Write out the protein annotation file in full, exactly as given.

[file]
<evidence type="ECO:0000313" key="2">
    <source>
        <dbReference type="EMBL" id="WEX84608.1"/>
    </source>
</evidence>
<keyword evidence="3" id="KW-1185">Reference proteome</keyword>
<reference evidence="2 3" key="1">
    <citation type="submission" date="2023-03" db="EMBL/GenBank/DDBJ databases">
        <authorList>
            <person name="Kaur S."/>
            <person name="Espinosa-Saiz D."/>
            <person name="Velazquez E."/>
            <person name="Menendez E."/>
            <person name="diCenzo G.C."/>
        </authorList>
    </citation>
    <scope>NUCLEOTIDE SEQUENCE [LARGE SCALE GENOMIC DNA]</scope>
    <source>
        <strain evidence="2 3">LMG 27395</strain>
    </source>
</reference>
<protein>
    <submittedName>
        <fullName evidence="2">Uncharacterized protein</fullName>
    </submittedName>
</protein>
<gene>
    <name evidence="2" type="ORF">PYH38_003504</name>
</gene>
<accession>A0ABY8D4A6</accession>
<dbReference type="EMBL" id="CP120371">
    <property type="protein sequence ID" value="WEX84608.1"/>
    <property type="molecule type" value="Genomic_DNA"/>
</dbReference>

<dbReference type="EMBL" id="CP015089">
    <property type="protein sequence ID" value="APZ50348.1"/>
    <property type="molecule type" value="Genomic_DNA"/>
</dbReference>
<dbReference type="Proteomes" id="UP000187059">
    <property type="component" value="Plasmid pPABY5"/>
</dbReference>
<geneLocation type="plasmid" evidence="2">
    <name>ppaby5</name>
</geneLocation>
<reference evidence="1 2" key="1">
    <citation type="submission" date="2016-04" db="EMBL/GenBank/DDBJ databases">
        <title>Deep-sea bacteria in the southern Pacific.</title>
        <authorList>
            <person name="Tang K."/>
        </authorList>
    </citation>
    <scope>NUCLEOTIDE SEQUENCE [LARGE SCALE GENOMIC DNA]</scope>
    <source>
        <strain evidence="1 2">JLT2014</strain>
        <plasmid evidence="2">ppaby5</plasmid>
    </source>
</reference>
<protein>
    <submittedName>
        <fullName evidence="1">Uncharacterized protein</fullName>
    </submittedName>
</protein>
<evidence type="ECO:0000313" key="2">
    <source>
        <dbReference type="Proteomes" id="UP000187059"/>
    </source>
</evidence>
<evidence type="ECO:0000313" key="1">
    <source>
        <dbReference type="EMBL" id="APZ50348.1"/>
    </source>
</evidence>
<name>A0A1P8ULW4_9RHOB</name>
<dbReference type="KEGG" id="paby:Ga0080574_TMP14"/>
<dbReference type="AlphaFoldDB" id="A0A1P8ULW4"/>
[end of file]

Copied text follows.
<evidence type="ECO:0000313" key="2">
    <source>
        <dbReference type="EMBL" id="WEX84608.1"/>
    </source>
</evidence>
<keyword evidence="3" id="KW-1185">Reference proteome</keyword>
<reference evidence="2 3" key="1">
    <citation type="submission" date="2023-03" db="EMBL/GenBank/DDBJ databases">
        <authorList>
            <person name="Kaur S."/>
            <person name="Espinosa-Saiz D."/>
            <person name="Velazquez E."/>
            <person name="Menendez E."/>
            <person name="diCenzo G.C."/>
        </authorList>
    </citation>
    <scope>NUCLEOTIDE SEQUENCE [LARGE SCALE GENOMIC DNA]</scope>
    <source>
        <strain evidence="2 3">LMG 27395</strain>
    </source>
</reference>
<protein>
    <submittedName>
        <fullName evidence="2">Uncharacterized protein</fullName>
    </submittedName>
</protein>
<gene>
    <name evidence="2" type="ORF">PYH38_003504</name>
</gene>
<accession>A0ABY8D4A6</accession>
<dbReference type="EMBL" id="CP120371">
    <property type="protein sequence ID" value="WEX84608.1"/>
    <property type="molecule type" value="Genomic_DNA"/>
</dbReference>

<dbReference type="EMBL" id="CP015089">
    <property type="protein sequence ID" value="APZ50348.1"/>
    <property type="molecule type" value="Genomic_DNA"/>
</dbReference>
<dbReference type="Proteomes" id="UP000187059">
    <property type="component" value="Plasmid pPABY5"/>
</dbReference>
<geneLocation type="plasmid" evidence="2">
    <name>ppaby5</name>
</geneLocation>
<reference evidence="1 2" key="1">
    <citation type="submission" date="2016-04" db="EMBL/GenBank/DDBJ databases">
        <title>Deep-sea bacteria in the southern Pacific.</title>
        <authorList>
            <person name="Tang K."/>
        </authorList>
    </citation>
    <scope>NUCLEOTIDE SEQUENCE [LARGE SCALE GENOMIC DNA]</scope>
    <source>
        <strain evidence="1 2">JLT2014</strain>
        <plasmid evidence="2">ppaby5</plasmid>
    </source>
</reference>
<protein>
    <submittedName>
        <fullName evidence="1">Uncharacterized protein</fullName>
    </submittedName>
</protein>
<evidence type="ECO:0000313" key="2">
    <source>
        <dbReference type="Proteomes" id="UP000187059"/>
    </source>
</evidence>
<evidence type="ECO:0000313" key="1">
    <source>
        <dbReference type="EMBL" id="APZ50348.1"/>
    </source>
</evidence>
<name>A0A1P8ULW4_9RHOB</name>
<dbReference type="KEGG" id="paby:Ga0080574_TMP14"/>
<dbReference type="AlphaFoldDB" id="A0A1P8ULW4"/>